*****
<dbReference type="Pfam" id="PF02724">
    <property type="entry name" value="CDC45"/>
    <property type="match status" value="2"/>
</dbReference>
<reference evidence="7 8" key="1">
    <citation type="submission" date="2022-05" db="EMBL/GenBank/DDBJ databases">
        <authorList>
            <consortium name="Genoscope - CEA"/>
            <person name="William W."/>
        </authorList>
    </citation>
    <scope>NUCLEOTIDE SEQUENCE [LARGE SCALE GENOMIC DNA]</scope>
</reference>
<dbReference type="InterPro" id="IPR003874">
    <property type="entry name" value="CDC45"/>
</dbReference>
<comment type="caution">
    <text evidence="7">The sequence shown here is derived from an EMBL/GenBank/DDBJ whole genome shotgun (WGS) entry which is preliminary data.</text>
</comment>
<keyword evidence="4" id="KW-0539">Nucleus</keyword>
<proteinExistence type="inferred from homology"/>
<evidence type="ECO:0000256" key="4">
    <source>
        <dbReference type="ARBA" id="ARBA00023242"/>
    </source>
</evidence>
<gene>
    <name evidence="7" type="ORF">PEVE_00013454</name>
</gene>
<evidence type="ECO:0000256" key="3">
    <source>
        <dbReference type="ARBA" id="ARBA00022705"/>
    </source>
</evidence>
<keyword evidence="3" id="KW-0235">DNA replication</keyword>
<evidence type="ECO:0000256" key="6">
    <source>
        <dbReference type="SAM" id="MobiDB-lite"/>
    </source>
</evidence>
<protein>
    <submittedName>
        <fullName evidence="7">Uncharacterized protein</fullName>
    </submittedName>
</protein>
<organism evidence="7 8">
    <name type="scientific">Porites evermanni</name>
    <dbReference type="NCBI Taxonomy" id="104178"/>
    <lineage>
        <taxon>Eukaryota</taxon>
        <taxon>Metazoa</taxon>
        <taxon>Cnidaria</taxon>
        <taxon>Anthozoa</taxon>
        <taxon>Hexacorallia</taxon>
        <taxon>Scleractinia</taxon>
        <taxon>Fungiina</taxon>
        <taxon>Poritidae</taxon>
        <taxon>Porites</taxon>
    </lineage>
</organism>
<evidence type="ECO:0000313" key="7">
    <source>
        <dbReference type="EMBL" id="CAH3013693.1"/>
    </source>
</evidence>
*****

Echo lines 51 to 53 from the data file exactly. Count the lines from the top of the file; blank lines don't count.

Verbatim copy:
        <taxon>Metazoa</taxon>
        <taxon>Cnidaria</taxon>
        <taxon>Anthozoa</taxon>